1092 - Development of small molecule linkers towards solid surface analysis of HIV-1 viral envelope proteins
Sarah M Wazenkewitz, firstname.lastname@example.org, Jennah Wolcott, Goodwell Nzou, Stephen G Tajc. Chemistry and Biochemistry, Nazareth College of Rochester, Rochester, NY 14618, United States
There are millions of people that are currently infected with HIV/AIDS, yet countless contagious individuals remain unaware that they are infected. The Center for Disease Control is presently supporting a two-year study on a free HIV antibody rapid screen test for Americans to examine if increased availability and convenience will promote HIV diagnostics and awareness1. The antibody protein used in this test however, is less stable and costs more to produce large quantities than a small molecule with similar binding capabilities. Small molecule HIV viral entry inhibitors have been found to be a promising new class of drugs due to the ways in which they can target protein complexes that are involved in the process of viral membrane fusion, specifically the HIV-1 glycoprotein gp120. This research is designed to gain a fundamental understanding of small molecule HIV-1 viral entry inhibitors with synthetic linkers towards solid surface analysis of gp120.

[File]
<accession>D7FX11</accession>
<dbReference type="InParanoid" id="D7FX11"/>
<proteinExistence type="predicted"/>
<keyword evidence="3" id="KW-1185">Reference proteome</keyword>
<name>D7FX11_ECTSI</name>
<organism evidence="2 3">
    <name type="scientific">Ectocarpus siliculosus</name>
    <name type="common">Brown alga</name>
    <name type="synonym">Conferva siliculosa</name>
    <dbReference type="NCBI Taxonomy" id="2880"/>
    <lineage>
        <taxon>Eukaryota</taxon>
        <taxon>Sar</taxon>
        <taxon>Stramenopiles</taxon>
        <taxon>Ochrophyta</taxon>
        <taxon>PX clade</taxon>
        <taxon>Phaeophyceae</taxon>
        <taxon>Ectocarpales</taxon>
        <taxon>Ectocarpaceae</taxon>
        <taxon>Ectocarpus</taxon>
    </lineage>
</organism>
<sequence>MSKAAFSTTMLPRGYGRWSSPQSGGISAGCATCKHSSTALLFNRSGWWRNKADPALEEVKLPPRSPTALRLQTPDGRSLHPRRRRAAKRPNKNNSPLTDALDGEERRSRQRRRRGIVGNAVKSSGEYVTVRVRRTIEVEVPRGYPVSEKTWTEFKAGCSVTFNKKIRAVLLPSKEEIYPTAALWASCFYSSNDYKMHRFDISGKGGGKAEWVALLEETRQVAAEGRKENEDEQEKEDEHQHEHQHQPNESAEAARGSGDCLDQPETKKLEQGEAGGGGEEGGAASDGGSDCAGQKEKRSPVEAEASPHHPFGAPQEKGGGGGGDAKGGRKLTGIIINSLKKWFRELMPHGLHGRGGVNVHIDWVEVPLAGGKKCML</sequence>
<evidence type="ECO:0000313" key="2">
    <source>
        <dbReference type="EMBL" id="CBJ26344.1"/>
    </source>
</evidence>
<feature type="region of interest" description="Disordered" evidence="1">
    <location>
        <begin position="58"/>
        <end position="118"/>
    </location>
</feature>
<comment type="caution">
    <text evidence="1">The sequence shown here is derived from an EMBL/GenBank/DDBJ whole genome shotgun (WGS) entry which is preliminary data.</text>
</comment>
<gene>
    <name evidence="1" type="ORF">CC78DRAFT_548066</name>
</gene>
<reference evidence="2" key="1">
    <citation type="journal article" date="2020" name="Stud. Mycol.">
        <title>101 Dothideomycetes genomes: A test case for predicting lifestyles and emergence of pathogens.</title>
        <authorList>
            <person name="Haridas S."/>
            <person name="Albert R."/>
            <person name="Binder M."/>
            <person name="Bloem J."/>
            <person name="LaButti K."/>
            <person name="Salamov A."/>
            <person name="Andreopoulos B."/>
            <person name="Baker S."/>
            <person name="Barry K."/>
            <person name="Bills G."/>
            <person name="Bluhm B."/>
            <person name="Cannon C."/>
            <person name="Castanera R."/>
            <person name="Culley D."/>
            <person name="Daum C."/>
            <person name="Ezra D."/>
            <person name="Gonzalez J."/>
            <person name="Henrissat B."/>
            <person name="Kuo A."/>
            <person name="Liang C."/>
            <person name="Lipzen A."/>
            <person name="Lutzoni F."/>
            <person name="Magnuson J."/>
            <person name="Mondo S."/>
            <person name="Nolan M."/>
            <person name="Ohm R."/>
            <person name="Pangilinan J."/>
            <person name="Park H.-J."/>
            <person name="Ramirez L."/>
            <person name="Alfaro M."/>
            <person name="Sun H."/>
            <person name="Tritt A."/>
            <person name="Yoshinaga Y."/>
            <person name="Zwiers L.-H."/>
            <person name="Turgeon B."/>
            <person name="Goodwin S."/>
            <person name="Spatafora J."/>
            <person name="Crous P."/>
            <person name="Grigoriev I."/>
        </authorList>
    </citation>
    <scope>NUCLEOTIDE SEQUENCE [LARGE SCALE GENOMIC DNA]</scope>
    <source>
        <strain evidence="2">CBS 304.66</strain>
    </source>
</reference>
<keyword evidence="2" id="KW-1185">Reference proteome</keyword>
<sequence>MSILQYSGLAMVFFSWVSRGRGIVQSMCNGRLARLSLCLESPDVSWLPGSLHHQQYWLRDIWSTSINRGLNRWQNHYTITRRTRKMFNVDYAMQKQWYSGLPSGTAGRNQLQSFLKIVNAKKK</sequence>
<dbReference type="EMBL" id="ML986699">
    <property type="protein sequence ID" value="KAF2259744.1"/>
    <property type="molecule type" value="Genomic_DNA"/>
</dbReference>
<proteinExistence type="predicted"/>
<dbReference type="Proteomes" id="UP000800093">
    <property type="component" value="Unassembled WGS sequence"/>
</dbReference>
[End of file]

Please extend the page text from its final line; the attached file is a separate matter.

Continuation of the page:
Monday, April 8, 2013 12:00 PM
Undergraduate Research Posters (12:00 PM - 02:30 PM)
Location: Morial Convention Center
Room: Hall D